A shocking and thoroughly engaging mystery for today’s tech-obsessed generation.
Searching, the feature film debut from Annesh Chaganty, looks like a gimmick. Its entire narrative takes place within the restraints of iMessage chat screens, Facebook pages, FaceTime conversations, handheld calls and other, everyday applications. Similar in execution to Unfriended, but strengthened with a much more involving narrative (and generally just better overall), Chaganty’s work here is a stellar achievement, both a captivating and surprisingly dark mystery and a damning observation of tech-culture.
David Kim (John Cho) lives a quiet life with his daughter Margot (Michelle La). Following the death of their mother, the two connect mainly through messaging on their phones and laptops, pushing their underlying sadness under the carpet and trying to pedal on. Suddenly, Margot stops responding to texts and calls. A raised eyebrow turns to worry which turns to panic, as no-one seems to know where she is. In fact, no-one seems to know Margot at all, even her so-called ‘friends’.
Assigned to investigate the case is Detective Wick (Debra Messing), a mother herself who understands the pain of not knowing their young (she tells a great tale of how her son fraudulently took small amounts of money from neighbours in aid of a fake charity). She enlists the help of David while she pursues other leads, who goes through anything and everything Margot is logged in on to try to figure out what on earth happened to her.
The opening sequence kicked off with that classic ‘Windows’ hill background, is a slightly heavy-handed, yet emotional all-the-same introduction to the Kim family. Played to the backing track of Torin Borrowdale’s wonderfully soothing, tear-jerking symphony, it is reminiscent of similar (perhaps, better) montages in other films, namely, Pixar’s Up. But to call it emotional manipulation is a stretch – it’s all within a sensible context. Everything that’s shown is an essential appetiser, giving hearty foundations to the subsequent events, and let me tell you, tears were definitely forming.
For a timeline that takes place entirely within the realms of technology, its pace is remarkable. Palpable and pulse-racing, the blink-and-you’ll-miss-it movements of David’s frantic searches keep the momentum up at a staggering pace, with there rarely being moments which don’t further the story. Even the simplest touches as the haunting stillness of a MacBook screensaver, somehow majestic to look at but quietly foreshadowing ill developments, add weight to how gripping the film is. Chaganty stretches his imagination through all the seemingly endless programs we use every day affords us, often in ways, I wasn’t even entirely familiar with. Belittling this is a narrow-sighted thriller makes little sense – it’s remarkably resourceful.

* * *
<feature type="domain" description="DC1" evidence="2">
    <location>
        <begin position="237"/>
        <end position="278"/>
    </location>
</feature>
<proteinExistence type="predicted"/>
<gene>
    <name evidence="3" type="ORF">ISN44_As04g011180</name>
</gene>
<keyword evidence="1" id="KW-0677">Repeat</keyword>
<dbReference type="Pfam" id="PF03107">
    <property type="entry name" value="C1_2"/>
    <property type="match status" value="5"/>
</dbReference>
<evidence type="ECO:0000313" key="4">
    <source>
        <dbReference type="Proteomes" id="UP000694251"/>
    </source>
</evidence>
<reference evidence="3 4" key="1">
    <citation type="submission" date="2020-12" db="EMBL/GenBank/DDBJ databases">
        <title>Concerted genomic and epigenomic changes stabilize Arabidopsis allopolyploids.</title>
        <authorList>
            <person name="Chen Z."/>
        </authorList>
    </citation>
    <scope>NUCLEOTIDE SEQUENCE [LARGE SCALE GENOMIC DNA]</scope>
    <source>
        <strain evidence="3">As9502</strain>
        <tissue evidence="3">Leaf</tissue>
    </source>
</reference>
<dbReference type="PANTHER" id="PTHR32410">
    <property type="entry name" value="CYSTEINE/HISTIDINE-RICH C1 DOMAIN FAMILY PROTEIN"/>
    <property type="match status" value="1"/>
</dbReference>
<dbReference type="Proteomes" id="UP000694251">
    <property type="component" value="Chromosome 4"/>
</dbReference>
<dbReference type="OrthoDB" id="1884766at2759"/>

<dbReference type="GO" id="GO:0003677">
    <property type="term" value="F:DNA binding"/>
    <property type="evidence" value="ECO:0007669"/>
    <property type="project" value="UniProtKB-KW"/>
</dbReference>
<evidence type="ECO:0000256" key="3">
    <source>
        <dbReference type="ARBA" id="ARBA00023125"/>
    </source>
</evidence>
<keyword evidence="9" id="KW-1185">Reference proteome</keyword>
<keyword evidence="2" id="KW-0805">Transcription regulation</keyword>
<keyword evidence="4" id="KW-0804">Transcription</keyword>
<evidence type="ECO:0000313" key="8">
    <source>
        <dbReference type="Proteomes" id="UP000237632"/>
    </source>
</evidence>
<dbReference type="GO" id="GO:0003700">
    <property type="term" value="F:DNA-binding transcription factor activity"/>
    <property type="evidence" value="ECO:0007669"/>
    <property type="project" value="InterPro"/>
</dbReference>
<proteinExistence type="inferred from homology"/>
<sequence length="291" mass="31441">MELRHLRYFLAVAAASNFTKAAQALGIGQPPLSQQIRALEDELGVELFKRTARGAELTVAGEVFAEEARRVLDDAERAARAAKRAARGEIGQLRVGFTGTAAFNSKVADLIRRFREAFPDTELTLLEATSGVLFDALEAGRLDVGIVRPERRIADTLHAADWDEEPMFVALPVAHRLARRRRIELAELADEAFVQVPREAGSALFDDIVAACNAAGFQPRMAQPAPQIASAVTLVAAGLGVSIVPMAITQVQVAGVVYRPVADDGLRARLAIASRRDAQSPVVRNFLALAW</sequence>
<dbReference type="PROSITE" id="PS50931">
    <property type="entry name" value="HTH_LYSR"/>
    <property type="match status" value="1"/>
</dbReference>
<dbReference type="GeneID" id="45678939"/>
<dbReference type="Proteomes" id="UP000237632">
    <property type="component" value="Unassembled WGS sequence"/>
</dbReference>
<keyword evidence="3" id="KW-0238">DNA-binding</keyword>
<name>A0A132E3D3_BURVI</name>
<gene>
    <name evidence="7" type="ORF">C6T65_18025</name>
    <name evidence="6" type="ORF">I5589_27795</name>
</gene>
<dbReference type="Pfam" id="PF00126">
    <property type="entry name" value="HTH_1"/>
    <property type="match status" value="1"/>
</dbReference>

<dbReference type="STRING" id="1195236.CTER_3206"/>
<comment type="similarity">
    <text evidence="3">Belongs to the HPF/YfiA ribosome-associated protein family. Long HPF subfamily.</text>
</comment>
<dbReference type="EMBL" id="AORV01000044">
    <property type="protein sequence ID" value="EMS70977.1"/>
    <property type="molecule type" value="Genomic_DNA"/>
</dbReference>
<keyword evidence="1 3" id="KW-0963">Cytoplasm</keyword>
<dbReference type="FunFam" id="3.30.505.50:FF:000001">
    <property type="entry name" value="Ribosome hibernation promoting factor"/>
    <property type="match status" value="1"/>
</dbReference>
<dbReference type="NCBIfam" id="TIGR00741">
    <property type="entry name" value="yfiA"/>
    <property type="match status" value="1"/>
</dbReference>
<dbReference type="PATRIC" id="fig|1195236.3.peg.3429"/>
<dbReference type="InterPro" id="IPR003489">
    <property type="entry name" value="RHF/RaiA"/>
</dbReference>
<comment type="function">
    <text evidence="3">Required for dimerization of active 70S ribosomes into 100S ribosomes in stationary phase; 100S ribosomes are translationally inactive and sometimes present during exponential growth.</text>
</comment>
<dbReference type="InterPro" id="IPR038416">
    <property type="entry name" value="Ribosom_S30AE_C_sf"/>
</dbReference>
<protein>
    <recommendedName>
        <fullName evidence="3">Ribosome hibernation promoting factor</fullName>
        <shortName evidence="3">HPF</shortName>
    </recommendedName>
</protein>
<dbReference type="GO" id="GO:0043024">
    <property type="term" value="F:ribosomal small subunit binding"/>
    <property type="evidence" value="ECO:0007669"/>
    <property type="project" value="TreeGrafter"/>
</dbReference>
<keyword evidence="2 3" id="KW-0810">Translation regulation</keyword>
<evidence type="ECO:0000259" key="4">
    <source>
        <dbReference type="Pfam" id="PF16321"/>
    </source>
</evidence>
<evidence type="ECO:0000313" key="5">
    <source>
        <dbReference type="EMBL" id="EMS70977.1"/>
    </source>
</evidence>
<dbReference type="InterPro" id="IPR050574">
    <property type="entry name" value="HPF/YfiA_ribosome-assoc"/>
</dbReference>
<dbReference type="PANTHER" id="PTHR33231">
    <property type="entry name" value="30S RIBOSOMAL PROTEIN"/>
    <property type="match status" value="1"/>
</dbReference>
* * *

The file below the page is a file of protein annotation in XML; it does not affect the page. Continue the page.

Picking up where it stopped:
This isn’t without its ulterior messaging though – when Margot’s disappearance elevates, David scrolls through Facebook and Twitter, seeing the outpouring of prayers and best wishes for a girl they didn’t even know, including teens he knows himself couldn’t care less, but want the online attention that inevitably follows such ‘admirable actions’. This is without a doubt a quiet, but firm indictment of the culture which is seen all too often during any sort of real-life tragedy, including the relentless speculation about what actually happened (tapping into the Making a Murderer sensation).
Cho’s performance is not one without much restraint, veering to the delirious edges of his psyche, from utter, helpless despair, to maniacal anger, to disquieting anxiety and paranoia. But he’s a believable core to the story, managing to hold your attention even with the pitter-patter of his typing. Messing too is quite superb, taking on a small but vital role in which she shows some painful humanity in the film’s more emotional scenes – you can see her agony as she tries to reassure David everything will be okay.
Without the visual toys, this would be, rightly, criticised as a thriller which wants to mimic the merits of other missing person dramas, namely Gone Girl. But Chaganty keeps the entire experience fiercely engrossing, rather amazingly never giving the game away, making a conventional storyline appear to be as fresh as the first time it was told.